Figure 1. Initial x-ray of left wrist injury. (Click to enlarge)
Figure 2. (Click to enlarge)
A 52-year-old man presents to the emergency department with a left wrist injury after a ground level fall. He states that he felt fine before slipping on a wet floor in his kitchen. There was no loss of consciousness, weakness, dizziness, chest pain, or preceding illness and he denies palpitations. He states that he did not hit his head and reports no neck or back pain or other injuries. He has no other complaints. There is no significant past medical history and there are no known risk factors for osteoporosis although he does smoke cigarettes.
On physical examination, the patient’s vital signs are normal and he appears to be in mild to moderate distress. Examination of the head, neck, back, and torso are all unremarkable. Examination of the extremities shows swelling and tenderness diffusely about the left wrist with intact pulses and sensation, intact skin, and no tense compartments. The elbow and hand are not tender.
His wrist x-ray fim is shown in Figure 1.
What injury or injuries can you identify?
The x-ray films demonstrated the following injuries: ulnar styloid fracture, “die-punch” intra-articular distal radius fracture, scaphoid fracture, and finally, an anterior lunate dislocation (Figure 2). Of these, the latter two are the most difficult to see.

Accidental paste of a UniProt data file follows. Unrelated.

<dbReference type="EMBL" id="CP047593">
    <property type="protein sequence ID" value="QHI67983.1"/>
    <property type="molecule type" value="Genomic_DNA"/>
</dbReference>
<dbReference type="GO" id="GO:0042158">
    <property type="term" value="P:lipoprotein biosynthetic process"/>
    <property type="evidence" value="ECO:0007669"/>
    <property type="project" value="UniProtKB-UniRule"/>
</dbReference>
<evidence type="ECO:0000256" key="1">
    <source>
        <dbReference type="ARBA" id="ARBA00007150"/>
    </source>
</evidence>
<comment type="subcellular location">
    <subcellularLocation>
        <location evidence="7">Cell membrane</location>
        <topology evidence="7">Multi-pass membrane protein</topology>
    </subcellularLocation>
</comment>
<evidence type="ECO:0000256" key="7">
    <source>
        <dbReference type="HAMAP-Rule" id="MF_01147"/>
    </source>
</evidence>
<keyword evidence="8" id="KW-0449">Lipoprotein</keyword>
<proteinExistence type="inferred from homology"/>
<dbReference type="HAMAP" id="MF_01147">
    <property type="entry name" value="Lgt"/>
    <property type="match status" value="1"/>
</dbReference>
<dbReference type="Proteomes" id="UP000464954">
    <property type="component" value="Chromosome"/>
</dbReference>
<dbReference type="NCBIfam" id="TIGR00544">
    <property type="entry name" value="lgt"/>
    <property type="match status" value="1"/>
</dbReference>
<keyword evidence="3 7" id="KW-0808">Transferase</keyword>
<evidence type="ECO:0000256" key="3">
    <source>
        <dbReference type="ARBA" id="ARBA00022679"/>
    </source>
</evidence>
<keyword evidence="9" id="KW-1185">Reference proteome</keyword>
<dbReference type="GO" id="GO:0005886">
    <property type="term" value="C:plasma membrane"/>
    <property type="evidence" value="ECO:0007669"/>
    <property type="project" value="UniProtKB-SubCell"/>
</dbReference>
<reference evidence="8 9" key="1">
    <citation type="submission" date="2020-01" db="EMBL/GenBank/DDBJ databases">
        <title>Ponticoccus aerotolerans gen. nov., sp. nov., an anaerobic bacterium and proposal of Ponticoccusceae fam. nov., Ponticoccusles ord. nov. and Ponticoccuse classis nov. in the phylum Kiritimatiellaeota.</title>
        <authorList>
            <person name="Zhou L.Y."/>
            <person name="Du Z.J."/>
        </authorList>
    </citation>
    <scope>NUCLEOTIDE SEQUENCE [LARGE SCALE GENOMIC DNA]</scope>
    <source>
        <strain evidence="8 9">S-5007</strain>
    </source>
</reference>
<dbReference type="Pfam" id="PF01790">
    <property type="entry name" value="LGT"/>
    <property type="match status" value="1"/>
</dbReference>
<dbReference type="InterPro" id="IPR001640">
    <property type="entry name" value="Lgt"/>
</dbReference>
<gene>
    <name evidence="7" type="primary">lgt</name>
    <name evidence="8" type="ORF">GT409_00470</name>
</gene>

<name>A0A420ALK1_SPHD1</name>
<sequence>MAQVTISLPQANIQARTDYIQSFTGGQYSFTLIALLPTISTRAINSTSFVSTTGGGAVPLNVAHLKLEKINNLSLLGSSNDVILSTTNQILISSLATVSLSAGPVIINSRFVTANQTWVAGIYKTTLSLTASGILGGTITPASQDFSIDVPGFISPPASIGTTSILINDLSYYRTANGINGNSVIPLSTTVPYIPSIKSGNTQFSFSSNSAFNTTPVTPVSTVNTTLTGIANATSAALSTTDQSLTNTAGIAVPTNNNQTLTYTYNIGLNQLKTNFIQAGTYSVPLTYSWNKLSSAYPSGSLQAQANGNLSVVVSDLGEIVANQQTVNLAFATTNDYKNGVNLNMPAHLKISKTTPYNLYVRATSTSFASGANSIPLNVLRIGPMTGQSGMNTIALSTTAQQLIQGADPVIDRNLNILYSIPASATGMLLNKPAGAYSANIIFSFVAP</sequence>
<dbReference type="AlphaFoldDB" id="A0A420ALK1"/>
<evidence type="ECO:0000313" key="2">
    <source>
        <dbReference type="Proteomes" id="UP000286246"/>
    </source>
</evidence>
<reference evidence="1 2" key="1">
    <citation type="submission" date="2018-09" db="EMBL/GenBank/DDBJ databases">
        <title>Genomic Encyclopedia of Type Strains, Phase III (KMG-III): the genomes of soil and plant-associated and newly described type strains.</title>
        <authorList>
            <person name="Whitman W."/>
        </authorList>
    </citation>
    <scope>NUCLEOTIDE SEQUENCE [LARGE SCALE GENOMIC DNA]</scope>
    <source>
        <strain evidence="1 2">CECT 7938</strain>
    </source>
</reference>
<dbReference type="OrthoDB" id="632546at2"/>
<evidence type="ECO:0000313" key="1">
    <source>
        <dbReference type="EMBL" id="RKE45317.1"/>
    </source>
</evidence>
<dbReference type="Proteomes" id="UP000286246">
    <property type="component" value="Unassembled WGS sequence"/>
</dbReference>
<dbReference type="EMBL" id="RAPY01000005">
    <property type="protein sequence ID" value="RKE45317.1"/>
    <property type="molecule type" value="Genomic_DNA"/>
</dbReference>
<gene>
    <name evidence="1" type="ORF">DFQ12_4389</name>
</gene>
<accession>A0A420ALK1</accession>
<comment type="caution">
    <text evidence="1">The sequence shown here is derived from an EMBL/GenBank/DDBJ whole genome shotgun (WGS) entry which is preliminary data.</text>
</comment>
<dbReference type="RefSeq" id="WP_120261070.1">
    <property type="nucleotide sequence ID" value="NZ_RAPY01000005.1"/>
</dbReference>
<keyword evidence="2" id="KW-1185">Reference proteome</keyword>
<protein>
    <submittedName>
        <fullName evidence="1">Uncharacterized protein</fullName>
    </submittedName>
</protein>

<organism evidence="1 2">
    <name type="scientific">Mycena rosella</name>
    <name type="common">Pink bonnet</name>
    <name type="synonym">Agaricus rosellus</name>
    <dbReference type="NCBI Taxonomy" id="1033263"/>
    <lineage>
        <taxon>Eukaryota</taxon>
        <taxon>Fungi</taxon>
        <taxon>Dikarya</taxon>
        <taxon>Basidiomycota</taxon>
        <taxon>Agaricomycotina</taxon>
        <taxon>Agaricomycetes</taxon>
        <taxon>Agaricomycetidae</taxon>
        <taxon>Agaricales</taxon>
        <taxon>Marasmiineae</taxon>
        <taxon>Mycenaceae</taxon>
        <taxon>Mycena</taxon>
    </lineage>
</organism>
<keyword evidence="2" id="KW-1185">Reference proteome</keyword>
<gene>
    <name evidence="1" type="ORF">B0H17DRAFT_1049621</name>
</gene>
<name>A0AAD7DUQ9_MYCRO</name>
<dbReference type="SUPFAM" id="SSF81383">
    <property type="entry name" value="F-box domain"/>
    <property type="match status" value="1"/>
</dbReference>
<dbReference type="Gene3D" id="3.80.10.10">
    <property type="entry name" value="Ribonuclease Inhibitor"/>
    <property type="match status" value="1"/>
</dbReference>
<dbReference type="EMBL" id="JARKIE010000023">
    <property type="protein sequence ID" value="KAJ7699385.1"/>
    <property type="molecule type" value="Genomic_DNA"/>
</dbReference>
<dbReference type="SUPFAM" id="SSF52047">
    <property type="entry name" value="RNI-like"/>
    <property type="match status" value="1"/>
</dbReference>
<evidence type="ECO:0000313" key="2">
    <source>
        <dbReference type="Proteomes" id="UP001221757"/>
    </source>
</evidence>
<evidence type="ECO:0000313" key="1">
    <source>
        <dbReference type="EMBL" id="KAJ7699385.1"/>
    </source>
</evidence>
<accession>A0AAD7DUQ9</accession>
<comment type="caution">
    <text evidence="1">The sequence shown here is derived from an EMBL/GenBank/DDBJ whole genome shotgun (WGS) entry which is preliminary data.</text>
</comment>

The ulnar styloid fracture is displaced and easily visualized on the previous views. The distal radius fracture is non-displaced and only involves the outer side of the distal radius. It is a type of die-punch fracture caused by the scaphoid bone being driven directly into the distal radius. With this type of fracture the scaphoid is also often injured.
The scaphoid bone, which sits directly distal to the radius on the radial side of the wrist, also is damaged with a non-displaced fracture at its waist or mid-portion. It is important to be aware of the fact that scaphoid fractures are often radiographically occult and so if there is snuff box tenderness on physical exam or any other exam findings that suggest a scaphoid injury, the wrist should be splinted and the patient treated as if there were a fracture regardless of plain film findings. For a potential scaphoid fracture the patient should be referred to orthopedics for definitive management, which may include delayed radiography and/or MRI, the latter being more sensitive than plain films.
The final injury is an anterior lunate dislocation, which is difficult to see except on the lateral view, which was not included. The complete wrist series (Figure 2) shows the lunate bone tipped forward to the left. Note that in a lateral view of a normal wrist the proximal capitate bone sits in the “cup” of the lunate, but in the injured wrist this alignment is lost. (See all the bones of the wrist.)
This patient was actually splinted for a wrist fracture by the initial provider, with the latter two injuries having been missed. He returned the next day because the pain was not relieved by hydrocodone, and the prior day’s x-ray films were reviewed. The lunate dislocation was reduced with the assistance of orthopedics, and the pain was much improved. Fortunately there was no median nerve injury. The fractures healed well with 6 weeks of casting.